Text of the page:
PORTLAND, Maine — Gov. Paul LePage on Friday nominated Barry Hobbins, a longtime Democratic legislator, as the state’s next utility ratepayer advocate, succeeding an appointee who earned the governor’s ire by leading an effort to change state solar power policies.
The Republican governor announced Hobbins’ nomination Friday morning.
“We must have a public advocate who understands the challenges companies are facing because of high energy prices and who is strongly dedicated to helping Maine compete for good-paying jobs in the domestic and global markets,” LePage said in a prepared statement.
Hobbins would replace Tim Schneider, whom LePage appointed to the position in 2013 out of private practice at Pierce Atwood. LePage called the appointment one of the “worst decisions in my life” during a legislative fight to reform the state’s solar energy policies. Schneider’s four-year term expired in March.
Schneider’s office orchestrated a compromise bill with the solar industry, utilities, environmental groups and other interested parties, at the Legislature’s request. His advocacy for the bill sparked ire from LePage, who called for all three public utilities commissioners to resign over a separate decision that will gradually reduce payments to new small solar producers.
Oddly enough, Hobbins voted for that same bill during his most recent term in the House. But Hobbins said “there was no litmus test” on specific issues during his conversations with the governor about the nomination.
In a telephone interview Friday, Hobbins said he was “surprised but honored” by the nomination, as his resume reflects decades of loyalty to Democratic politics.
“You would think that would foreclose any opportunity for someone like me to be appointed by a Republican,” Hobbins said. “[LePage] looked beyond all that, and quite frankly, I’m glad that he did.”
Hobbins, a Saco attorney, was a legislator for 26 years ousted after losing a 2016 Maine Senate primary to Sen. Justin Chenette, D-Saco. Hobbins was one of the few Democrats to enjoy a productive relationship with LePage, particularly as Senate minority leader from 2010 to 2012.
It was during that time Hobbins said he and the governor were able to find common ground on issues such as allowing first responders and family members to administer the drug naloxone to people overdosing on heroin.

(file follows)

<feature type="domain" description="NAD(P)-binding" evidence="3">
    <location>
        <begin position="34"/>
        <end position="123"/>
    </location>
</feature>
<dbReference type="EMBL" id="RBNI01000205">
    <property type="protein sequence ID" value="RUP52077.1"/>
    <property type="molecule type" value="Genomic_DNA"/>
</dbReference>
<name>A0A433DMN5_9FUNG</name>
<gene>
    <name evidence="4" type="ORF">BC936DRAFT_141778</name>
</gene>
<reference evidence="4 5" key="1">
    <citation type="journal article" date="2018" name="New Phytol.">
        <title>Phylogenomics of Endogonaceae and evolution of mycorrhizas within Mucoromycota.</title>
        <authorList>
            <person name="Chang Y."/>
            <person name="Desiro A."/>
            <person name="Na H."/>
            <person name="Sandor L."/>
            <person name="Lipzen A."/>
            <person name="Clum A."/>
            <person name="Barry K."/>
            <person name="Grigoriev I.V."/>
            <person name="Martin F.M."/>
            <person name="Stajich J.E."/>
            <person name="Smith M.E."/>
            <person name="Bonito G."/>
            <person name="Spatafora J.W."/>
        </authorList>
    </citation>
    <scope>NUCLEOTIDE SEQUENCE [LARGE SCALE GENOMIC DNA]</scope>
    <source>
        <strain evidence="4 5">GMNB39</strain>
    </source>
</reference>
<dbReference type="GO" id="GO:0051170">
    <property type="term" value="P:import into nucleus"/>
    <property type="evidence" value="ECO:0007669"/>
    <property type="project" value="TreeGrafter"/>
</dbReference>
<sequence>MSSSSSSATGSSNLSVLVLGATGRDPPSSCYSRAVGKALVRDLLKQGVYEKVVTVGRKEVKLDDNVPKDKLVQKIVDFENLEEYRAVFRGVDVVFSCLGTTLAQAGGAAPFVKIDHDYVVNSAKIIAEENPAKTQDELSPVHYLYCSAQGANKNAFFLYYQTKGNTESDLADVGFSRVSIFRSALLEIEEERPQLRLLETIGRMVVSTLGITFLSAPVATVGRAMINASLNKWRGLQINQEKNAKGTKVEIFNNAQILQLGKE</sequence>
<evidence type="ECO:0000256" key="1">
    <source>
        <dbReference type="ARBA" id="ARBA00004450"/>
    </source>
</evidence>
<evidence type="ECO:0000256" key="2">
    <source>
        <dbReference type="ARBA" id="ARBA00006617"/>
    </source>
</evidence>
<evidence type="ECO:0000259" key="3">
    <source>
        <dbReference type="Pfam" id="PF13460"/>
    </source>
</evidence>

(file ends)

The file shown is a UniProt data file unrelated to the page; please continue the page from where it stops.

“I had a son who had an opiate addiction and I said that I would really like for immediate family members to have access to [naloxone],” Hobbins said Friday. “We looked at each other — and everyone says he doesn’t listen — but he sat there and listened to me for 30 minutes and he changed his mind.”
That resulted in LePage and Hobbins collaborating on a bill in 2014 that increased the availability of naloxone. At a town hall meeting last year, LePage singled out Hobbins to praise him as a lawmaker who had his constituents’ interests at heart.
Hobbins said the governor first approached him if he would be interested in the position months ago and that he was asked to apply. He said “different people” recommended him for the position and eventually a member of the governor’s staff called him to a meeting.
Around that time, Hobbins was working to rebuild a full-time law practice after decades of part-time legal work and part-time legislative duties.
It’s unclear how Hobbins will differ from Schneider in the public advocate role, which is subject to approval from the Legislature’s energy committee and the Maine Senate. As House chairman of the Legislature’s energy committee in 2013, he helped design the omnibus energy bill that aimed to decrease Maine’s reliance on oil by expanding natural gas capacity.
That natural gas effort stalled, after years of study, because other New England states did not sign on to similar proposals for electricity ratepayers to help pay for natural gas pipeline capacity.
LePage had vetoed the omnibus bill, even though it contained a number of proposals that were originally his. But LePage asked lawmakers to pass the bill and override his veto after it incorporated provisions to allow an offshore wind proposal from the University of Maine to qualify for ratepayer subsidies through a state pilot program.
Reopening applications for the pilot program caused Norwegian energy company Statoil to nix its Maine plans, as it had been the only qualified offshore wind pilot project.
The omnibus bill also altered how the state’s efficiency programs are funded, through the Efficiency Maine Trust.
Hobbins said that he’s now working to unwind some of the cases he’s been working on through his private law practice, and exploring whether he will need to divest any retirement or other investments that could present a conflict of interest. Hobbins said he has not represented clients in cases at the Maine Public Utilities Commission.
Hobbins’ nomination also comes before LePage’s decision to reappoint or replace commissioner Carlisle McLean, the governor’s former legal counsel, to the Maine Public Utilities Commission. Her term expired in March. That appointment for a six-year term requires approval by the Legislature’s energy committee, followed by Senate confirmation.
BDN writer Michael Shepherd contributed to this report.